A rendering of a mixed-use project at the Princeton Junction train station in West Windsor, where AvalonBay Communities Inc. is planning 800 residential units, a hotel and an upscale retail plaza. — Courtesy: AvalonBay Communities Inc.
By Joshua Burd
A plan that would bring 800 residential units, a hotel and an upscale retail plaza to the Princeton Junction train station in West Windsor is set to move forward in the coming months, setting a path for one of the state’s largest and most anticipated redevelopment projects.
The master developer, AvalonBay Communities Inc., is preparing to seek proposals from other builders that would participate in the $300 million project. The company plans to develop 550 multifamily apartments as part of the 24-acre site, while it will select outside firms to lead the construction of 150 townhomes, 100 senior housing units and the 120-key hotel.
The site, which sits off Washington Road about a mile from Route 1, is currently home to a cluster of low-slung, aging office buildings. But AvalonBay’s plan also calls for 37,000 square feet of retail space that will wrap around a bustling, 50,000-square-foot public promenade adjacent to the train station, along with two shared parking decks to serve the project.
As the company’s top executive in New Jersey noted, the project provides it with a rare opportunity “to truly transform an area as opposed to developing a project.”
“We have been fortunate to have developed many wonderful residential and some mixed-use communities throughout New Jersey and are currently building four,” said Ron Ladell, a senior vice president with AvalonBay, pointing to projects in Piscataway, Boonton, Teaneck and Old Bridge.
“However, this mixed-use project at the Princeton Junction train station in West Windsor will dramatically and forever change the character and appearance of the site and provide a multitude of residents, guests, shoppers and visitors with a focal point for enjoying life.”
With a development agreement in place, AvalonBay expects to issue a request for proposals by the end of the month in hopes of submitting a site plan approval by year-end, Ladell said. Doing so would represent a major step forward for the property next to the train station, for which West Windsor approved a redevelopment plan in 2009.
An earlier proposal by Intercap Holdings never came to fruition. But AvalonBay has spent the past three years seeking to revive and refine the project alongside township officials, paving the way for a vibrant downtown setting that the town currently lacks.
The site, which AvalonBay would acquire from Lubert-Adler Real Estate Funds, is served by NJ Transit’s Northeast Corridor line and provides access to Princeton via the shuttle service known as the dinky. And as Ladell noted, Princeton Junction serves more than 4,000 daily commuters who park at the station.
Redeveloping the site will also serve another critical purpose: helping West Windsor fulfill its state-mandated affordable housing requirements. The project is part of a settlement between the municipality and affordable housing advocates, following last year’s high-profile court ruling that the town was undercounting its obligations for low- and moderate-income residents.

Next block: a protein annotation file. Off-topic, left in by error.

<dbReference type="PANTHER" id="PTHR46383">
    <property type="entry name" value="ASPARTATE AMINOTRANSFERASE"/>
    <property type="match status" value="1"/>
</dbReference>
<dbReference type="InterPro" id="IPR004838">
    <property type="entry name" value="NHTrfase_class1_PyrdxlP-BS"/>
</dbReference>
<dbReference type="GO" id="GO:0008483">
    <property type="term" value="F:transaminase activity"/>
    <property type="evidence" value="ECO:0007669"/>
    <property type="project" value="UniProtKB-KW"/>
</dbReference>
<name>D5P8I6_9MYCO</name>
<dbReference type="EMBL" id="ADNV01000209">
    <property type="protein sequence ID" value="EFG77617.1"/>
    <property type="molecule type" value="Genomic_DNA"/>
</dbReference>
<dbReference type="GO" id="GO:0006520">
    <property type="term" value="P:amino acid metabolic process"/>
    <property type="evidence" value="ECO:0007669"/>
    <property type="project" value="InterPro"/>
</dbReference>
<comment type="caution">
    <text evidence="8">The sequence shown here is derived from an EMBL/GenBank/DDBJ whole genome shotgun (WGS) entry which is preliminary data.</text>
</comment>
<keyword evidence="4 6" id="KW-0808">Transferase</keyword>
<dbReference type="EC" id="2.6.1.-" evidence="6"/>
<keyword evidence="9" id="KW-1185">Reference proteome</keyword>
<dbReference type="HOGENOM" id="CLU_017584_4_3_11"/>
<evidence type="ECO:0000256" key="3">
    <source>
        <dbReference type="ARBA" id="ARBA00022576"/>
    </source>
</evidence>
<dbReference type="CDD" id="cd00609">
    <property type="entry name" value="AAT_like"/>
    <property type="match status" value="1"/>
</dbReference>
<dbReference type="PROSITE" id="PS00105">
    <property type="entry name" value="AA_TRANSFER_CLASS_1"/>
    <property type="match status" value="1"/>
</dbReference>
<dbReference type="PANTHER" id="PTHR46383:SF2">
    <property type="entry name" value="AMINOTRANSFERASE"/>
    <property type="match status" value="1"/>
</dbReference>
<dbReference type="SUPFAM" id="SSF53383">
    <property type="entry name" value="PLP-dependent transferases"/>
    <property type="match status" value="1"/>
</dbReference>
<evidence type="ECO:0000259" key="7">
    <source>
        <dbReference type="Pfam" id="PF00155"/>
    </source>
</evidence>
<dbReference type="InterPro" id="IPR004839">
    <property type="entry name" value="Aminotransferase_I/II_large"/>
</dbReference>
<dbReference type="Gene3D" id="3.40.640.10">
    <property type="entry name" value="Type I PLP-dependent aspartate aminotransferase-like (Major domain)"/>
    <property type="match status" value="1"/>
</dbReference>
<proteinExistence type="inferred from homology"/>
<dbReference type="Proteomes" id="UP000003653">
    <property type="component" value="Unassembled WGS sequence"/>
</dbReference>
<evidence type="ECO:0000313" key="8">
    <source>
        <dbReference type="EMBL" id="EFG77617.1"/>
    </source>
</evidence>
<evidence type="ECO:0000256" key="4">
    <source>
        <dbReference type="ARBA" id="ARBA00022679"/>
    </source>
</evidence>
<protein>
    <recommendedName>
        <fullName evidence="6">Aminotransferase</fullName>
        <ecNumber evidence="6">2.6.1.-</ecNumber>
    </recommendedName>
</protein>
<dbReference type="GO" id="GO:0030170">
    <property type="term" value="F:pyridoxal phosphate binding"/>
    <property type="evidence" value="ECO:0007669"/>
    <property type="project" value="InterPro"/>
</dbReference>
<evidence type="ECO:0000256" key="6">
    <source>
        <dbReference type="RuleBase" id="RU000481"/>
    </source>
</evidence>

To that end, AvalonBay’s project is slated to include 132 affordable units, which is also 32 more than a previous plan for the site.
“The transit village project will not only help us to satisfy our affordable housing obligation, it will finally give us the central focal point that the community has been seeking,” West Windsor Mayor Hermant Marathe said last year after the town reached its agreement with AvalonBay.
Ladell said the project will be distinctive from other developments in New Jersey, in that it will provide multiple options for seniors who qualify for affordable housing. In theory, those residents could take their pick from any of the three choices — the rental units, the designated active adult housing or the for-sale townhomes that are planned for the site.
Once it selects other developers for the senior housing, townhome and hotel components, AvalonBay will deliver the sites with the infrastructure in place. Ladell’s team, meantime, will spearhead the construction of the retail-lined promenade, which will include an amphitheater and a glass enclosure for art displays, vendors and other programming. The hotel will serve as the focal point of the plaza and could also include a rooftop deck with a restaurant.
Ladell, whose team is based in Woodbridge, added that the real estate investment trust owns an existing community in West Windsor and thus has been in the township for decades. The opportunity to expand its footprint in such a market is especially appealing, he said, given the challenges of developing in the Garden State.
“If you find an appropriate site from a demographic point of view and from an access point of view — be it a TOD or a highway — then New Jersey has intrinsic and inherent benefits and values that will likely lead to success,” Ladell said. “However, there is a clear understanding for developers in New Jersey that it takes perseverance and patience to work through the home rule process.
“Notwithstanding all of the foregoing, we are late in the economic cycle and there are aspects of development that continue to be challenging, including but not limited to ever-increasing construction costs.”